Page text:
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Korean J Intern Med > Volume 31(6); 2016 > Article
Choi, Yoo, and Kim: Sporadic medullary microcarcinoma in a male patient with concurrent Hashimoto’s hypothyroidism and Kikuchi disease
To the Editor,
Kikuchi disease (KD), also known as histiocytic necrotizing lymphadenopathy, is a rare, benign condition usually characterized by cervical lymphadenopathy and fever [1]. The etiology of KD remains controversial, but autoimmune disorders including systemic lupus erythematous, tend to develop before, simultaneously, or after an episode of KD [2]. However, only a few KD cases have been reported with autoimmune thyroiditis [1-4]. Here, we report a case of a male patient with concurrent Hashimoto’s thyroiditis (HT) and KD.
A 32-year-old Korean male ex-smoker presented to Presbyterian Medical Center with a 4-week history of multiple enlarged right posterior cervical masses (up to 3 cm) that were causing pain and tenderness over the right sternocleidomastoid muscle. He also complained of fever (up to 38.5°C) that was higher in the evening and was associated with chills. He had fatigue, malaise, and weight loss of 4 kg. Physical examination found the ears, nose, and throat to be unremarkable. Laboratory findings showed the following abnormalities: mild pancytopenia (white blood cell count, 2,600/μL; hemoglobin 11.1 g/dL; platelets 103,000/μL); an elevated erythrocyte sedimentation rate of 21 mm/hr (normal range, < 15) and elevated C-reactive protein of 1.18 mg/dL (normal range < 0.8); increased creatinine kinase 359 U/L (normal range, 50 to 200) and lactate dehydrogenase 507 IU/L (normal range, 124 to 226); mild elevated alanine aminotransferase 61 U/L (normal range, 7 to 38); and aspartate aminotransferase 55 U/L (normal range, 4 to 43). Serum calcium and phosphorus levels were 8.6 mg/dL (normal range, 8.2 to 10.2) and 3.3 mg/dL (normal range, 2.5 to 4.5), respectively. The following investigations were either normal or negative: blood cultures for bacteria, viruses, and fungi along with serology for Epstein-Barr virus, cytomegalovirus, human immunodeficiency virus, hepatitis B virus, hepatitis C virus, antinuclear antibody test, and rheumatoid factor. However, thyroid function tests revealed the presence of antibodies to thyroid peroxidase (53.71 U/mL, > 0.3 U/mL positive) and antibodies to thyroglobulin (0.9 U/mL, > 0.3 U/mL positive), and a hypothyroid state (elevated thyroid-stimulating hormone of 152.99 μIU/mL, [normal range, 0.3 to 4]; low free thyroxine of 0.37 ng/dL [normal range, 0.8 to 2.2]).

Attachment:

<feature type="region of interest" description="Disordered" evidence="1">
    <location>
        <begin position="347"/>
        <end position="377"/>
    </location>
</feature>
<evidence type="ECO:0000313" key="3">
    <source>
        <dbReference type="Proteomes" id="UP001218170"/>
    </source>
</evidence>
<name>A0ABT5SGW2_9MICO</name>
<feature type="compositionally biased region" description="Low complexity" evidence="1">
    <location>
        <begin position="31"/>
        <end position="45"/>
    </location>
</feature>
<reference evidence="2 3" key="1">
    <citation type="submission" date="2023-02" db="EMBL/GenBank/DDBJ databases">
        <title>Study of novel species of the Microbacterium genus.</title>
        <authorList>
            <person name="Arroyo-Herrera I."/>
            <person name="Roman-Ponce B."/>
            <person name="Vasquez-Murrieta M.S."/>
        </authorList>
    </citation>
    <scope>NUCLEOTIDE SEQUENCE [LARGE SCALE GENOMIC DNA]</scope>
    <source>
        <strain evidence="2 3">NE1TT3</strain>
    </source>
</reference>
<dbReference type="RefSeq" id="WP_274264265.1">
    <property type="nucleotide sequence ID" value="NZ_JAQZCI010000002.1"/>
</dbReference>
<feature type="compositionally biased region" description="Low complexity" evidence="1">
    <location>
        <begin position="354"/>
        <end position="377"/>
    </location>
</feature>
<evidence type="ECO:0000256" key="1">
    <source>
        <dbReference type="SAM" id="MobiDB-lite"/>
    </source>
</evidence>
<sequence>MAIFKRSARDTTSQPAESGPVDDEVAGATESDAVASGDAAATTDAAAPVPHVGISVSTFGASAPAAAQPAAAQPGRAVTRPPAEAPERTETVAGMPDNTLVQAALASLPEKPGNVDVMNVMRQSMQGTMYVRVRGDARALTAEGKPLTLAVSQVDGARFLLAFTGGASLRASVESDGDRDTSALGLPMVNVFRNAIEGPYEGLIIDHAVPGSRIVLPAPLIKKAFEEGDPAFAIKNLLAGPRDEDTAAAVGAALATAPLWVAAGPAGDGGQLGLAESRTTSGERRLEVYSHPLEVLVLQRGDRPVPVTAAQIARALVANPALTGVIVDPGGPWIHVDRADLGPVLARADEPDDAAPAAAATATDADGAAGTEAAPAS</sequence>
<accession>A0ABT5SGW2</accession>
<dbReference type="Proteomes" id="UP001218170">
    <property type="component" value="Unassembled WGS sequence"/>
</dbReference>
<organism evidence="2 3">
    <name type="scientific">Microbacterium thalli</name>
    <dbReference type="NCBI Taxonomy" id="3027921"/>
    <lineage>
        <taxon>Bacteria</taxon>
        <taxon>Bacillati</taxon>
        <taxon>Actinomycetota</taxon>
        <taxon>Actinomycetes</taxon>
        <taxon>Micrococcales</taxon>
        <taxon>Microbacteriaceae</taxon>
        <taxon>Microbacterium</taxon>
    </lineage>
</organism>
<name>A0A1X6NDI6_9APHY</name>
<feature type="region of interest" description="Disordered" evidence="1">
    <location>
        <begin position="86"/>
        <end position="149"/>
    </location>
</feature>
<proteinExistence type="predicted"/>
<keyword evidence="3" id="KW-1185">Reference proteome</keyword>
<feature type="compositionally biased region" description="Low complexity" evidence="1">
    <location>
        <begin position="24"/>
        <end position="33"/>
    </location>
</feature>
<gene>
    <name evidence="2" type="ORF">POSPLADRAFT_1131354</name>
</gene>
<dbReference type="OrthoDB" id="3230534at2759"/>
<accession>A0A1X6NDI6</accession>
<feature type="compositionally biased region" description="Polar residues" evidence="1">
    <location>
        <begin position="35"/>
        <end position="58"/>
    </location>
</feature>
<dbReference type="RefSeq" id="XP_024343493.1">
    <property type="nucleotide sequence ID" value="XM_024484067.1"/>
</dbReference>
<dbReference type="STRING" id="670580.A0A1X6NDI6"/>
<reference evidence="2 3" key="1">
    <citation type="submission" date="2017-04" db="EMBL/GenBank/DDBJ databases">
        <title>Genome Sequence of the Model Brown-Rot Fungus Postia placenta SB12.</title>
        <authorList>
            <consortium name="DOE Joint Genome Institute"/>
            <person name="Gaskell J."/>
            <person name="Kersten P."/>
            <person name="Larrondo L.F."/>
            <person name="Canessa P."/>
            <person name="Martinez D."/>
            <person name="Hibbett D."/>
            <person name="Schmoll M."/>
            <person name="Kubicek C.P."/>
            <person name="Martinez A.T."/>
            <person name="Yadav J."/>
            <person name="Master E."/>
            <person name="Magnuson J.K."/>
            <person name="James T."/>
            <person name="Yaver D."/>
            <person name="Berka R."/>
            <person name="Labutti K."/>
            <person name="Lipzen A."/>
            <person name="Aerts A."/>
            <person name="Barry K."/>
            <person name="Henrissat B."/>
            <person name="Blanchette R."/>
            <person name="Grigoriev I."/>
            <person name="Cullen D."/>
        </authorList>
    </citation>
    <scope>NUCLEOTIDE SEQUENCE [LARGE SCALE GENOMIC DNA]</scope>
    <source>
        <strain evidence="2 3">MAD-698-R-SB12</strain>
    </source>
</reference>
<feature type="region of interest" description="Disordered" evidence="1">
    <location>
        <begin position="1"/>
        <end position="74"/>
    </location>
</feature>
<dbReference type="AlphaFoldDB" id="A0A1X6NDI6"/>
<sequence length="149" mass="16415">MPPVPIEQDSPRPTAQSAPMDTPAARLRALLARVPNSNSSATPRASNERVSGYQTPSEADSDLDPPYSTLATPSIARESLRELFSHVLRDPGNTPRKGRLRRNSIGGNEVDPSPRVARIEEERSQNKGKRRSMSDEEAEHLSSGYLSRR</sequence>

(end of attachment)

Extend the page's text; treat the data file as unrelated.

Computed tomography (CT) scan of the neck revealed multiple enlarged lymph nodes at all cervical levels on the right side without evidence of abscess formation (Fig. 1A). Abdomen, pelvis, and chest CT scans and plain chest radiography revealed no abnormal findings except for a small pericardial effusion. Pathologic findings from ultrasound-guided core needle biopsies of nodes revealed necrotizing lymphadenitis, which was histologically compatible with KD (Fig. 1B) and polymerase chain reaction was negative for Mycobacterium. The patient was put on levothyroxine 100 μg/day, was treated symptomatically for fever, and lymphadenopathy resolved spontaneously. In addition, all abnormal laboratory findings and pericardial effusion had normalized after 2 months.